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SELECTBIO Conferences 3D-Models for Drug Testing: Organoids & Tissue Chips 2022

Rebecca Pompano's Biography

Rebecca Pompano, Associate Professor, Carter Immunology Center, University of Virginia

Dr. Rebecca Pompano is an Associate Professor in the Departments of Chemistry and Biomedical Engineering at the University of Virginia, and a member of the Beirne Carter Immunology Center and UVA Comprehensive Cancer Center. She earned her Bachelor’s degree in Chemistry at the University of Richmond in 2005 and a PhD in Bioanalytical Chemistry at the University of Chicago in 2011, and she conducted postdoctoral research in immunoengineering in the University of Chicago Dept. of Surgery from 2011-2014. Her laboratory develops cutting edge tools to unravel the complexity of the immune response, by applying microfluidics, bioanalytical chemistry, and biomaterials to fascinating immunological problems. In recognition of her laboratory’s work, she received numerous awards and fellowships including from The Hartwell Foundation, the Society of Analytical Chemists of Pittsburgh, the American Association of Immunologists, and the Cellular and Molecular Bioengineering Interest Group. She was named an Emerging Investigator by Lab on a Chip and Organs-on-a-Chip, and received the inaugural University of Virginia Research Excellence Award. She is the Co-Chair of the inaugural Gordon Research Conference for Immunoengineering (July, 2022) and the incoming Co-Chair for the 2023 International Symposium on Microscale Separations and Bioanalysis. In addition to her research, she is active in building inclusive environments for STEM research and education.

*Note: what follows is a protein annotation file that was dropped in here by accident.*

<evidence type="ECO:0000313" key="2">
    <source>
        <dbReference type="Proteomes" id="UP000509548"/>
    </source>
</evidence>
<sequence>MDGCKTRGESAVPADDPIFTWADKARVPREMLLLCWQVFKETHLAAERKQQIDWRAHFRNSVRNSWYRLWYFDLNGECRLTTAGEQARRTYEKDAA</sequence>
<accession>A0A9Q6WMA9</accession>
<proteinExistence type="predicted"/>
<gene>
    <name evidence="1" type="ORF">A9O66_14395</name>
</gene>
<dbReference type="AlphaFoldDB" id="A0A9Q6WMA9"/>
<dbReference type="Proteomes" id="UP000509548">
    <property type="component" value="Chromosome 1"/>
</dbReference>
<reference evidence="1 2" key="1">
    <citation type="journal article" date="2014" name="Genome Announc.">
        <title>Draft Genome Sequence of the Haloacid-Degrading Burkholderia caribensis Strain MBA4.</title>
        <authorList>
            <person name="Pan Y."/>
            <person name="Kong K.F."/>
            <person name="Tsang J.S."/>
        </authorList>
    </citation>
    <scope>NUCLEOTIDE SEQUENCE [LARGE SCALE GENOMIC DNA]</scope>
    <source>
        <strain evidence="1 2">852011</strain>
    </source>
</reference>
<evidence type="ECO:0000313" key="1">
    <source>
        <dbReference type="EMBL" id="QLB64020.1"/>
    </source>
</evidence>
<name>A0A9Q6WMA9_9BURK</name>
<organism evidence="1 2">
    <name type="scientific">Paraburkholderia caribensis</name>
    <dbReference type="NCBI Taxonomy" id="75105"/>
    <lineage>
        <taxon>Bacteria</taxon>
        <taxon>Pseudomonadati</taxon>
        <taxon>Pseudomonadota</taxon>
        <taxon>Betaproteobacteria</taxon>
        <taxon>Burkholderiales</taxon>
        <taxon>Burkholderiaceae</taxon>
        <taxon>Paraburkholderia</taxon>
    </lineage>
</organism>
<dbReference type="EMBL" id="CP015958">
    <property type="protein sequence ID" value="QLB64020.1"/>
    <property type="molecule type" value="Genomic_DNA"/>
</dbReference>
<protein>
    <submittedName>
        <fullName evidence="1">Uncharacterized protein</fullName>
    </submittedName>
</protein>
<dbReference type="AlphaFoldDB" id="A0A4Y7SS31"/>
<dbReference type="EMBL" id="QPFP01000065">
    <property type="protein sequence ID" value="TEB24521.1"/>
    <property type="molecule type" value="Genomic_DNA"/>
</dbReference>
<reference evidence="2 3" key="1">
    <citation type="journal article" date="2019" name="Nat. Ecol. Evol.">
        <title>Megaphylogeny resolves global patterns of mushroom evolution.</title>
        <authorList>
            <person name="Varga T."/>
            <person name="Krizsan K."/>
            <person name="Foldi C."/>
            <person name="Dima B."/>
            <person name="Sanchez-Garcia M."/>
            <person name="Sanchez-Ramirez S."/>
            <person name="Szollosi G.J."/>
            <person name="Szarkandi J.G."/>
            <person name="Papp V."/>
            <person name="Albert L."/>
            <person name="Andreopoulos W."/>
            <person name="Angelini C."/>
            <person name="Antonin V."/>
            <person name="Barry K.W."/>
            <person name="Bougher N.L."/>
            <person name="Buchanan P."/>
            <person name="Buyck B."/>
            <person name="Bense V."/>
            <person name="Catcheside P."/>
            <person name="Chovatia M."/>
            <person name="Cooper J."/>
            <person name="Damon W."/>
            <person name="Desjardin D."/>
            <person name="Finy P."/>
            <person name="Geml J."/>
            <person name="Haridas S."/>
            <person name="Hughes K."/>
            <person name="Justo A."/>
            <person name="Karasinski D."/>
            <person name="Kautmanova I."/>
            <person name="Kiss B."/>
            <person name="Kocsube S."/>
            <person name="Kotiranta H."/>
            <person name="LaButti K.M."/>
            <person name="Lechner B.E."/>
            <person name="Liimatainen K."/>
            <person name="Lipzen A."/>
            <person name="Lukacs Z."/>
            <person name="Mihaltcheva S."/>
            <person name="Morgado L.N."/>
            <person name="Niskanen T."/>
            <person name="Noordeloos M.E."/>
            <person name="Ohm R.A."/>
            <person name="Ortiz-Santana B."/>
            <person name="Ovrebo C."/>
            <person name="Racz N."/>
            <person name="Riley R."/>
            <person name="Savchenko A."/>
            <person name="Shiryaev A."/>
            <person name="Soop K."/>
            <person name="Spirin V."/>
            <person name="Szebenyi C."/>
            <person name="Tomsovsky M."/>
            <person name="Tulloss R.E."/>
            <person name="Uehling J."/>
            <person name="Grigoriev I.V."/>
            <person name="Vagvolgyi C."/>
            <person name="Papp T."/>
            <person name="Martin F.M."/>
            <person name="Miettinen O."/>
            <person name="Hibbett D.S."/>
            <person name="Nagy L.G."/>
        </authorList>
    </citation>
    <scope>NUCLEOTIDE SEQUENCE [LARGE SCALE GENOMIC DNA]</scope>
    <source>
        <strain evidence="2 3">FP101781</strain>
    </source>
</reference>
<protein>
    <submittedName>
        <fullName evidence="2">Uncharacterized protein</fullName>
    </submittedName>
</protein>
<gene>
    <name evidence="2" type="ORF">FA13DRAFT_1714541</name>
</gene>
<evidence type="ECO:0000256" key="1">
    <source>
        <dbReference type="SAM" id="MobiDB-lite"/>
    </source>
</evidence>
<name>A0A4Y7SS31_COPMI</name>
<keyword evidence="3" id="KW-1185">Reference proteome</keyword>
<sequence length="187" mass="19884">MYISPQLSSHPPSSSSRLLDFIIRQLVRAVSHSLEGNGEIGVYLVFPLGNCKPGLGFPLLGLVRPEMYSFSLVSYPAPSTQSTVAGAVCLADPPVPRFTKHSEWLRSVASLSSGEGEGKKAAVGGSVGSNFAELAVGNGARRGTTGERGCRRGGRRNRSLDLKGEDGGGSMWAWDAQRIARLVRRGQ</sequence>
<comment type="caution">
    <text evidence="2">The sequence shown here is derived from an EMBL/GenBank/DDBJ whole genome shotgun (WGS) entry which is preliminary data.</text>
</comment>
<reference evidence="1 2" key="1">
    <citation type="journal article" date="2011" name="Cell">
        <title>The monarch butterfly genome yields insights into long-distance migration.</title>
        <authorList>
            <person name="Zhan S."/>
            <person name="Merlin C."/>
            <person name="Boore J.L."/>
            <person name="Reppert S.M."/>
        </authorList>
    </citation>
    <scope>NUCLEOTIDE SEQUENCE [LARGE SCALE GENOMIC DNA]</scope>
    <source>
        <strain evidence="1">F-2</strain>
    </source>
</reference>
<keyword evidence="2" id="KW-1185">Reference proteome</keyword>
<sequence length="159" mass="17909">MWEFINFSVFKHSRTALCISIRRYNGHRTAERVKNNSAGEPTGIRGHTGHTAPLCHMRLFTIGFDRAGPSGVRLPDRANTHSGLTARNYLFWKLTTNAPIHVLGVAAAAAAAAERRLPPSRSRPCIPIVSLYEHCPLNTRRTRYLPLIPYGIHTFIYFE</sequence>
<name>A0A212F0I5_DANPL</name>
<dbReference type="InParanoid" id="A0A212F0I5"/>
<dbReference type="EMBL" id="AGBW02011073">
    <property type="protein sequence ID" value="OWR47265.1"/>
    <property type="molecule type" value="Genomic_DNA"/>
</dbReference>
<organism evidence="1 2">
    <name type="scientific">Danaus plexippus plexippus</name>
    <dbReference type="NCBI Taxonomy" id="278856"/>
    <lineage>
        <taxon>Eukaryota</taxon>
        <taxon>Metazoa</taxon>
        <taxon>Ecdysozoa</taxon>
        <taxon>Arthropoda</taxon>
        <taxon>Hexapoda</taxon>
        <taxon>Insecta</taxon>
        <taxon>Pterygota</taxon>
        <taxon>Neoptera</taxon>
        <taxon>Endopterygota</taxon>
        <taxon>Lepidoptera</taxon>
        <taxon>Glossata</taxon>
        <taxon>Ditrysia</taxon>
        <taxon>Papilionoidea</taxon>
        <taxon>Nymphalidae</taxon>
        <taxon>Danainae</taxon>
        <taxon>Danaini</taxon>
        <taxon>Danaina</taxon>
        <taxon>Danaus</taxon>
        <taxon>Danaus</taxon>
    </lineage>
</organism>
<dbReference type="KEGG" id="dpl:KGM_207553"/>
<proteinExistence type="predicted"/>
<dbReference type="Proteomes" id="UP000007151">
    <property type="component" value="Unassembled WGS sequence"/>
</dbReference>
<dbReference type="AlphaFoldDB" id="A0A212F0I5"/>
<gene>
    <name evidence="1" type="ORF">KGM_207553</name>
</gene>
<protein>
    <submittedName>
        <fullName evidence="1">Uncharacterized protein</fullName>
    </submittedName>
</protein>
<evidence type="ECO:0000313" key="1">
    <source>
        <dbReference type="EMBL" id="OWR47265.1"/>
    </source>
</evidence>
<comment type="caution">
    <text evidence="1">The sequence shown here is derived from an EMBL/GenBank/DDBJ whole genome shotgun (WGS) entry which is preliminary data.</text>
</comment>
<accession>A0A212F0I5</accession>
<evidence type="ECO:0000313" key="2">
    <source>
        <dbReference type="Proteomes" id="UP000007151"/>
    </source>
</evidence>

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Spatially Organized Microfluidic Models of the Lymph Node Ex Vivo

Tuesday, 13 September 2022 at 12:00

Add to Calendar ▼2022-09-13 12:00:002022-09-13 13:00:00Europe/LondonSpatially Organized Microfluidic Models of the Lymph Node Ex Vivo3D-Models for Drug Testing: Organoids and Tissue Chips 2022 in

Adaptive immunity begins in the lymph node, a small yet highly structured organ that has proven difficult to model with standard in vitro approaches.  The intricate spatial organization and dynamic nature of cell migration through this organ traditional interface-focused organ-on-chip models of limited use.  We have developed an approach that combines intact ex vivo slices of lymph node tissue with microfluidic fluid flow control, to begin to reproduce organ-level events in this fascinating tissue.  Tissue slices retain the spatial organization of the tissue and are readily adopted by biomedical research laboratories.  Using single-tissue cultures as well as multi-organ microfluidic cultures, we have established models of draining lymph node interactions with tumors and with vaccinated skin or muscle. Ultimately, these tools will be useful to visualize where, when, and how cells interact during immunity and inflammation, to reveal mechanisms of the immune response and inform the development of vaccines and immunotherapies.

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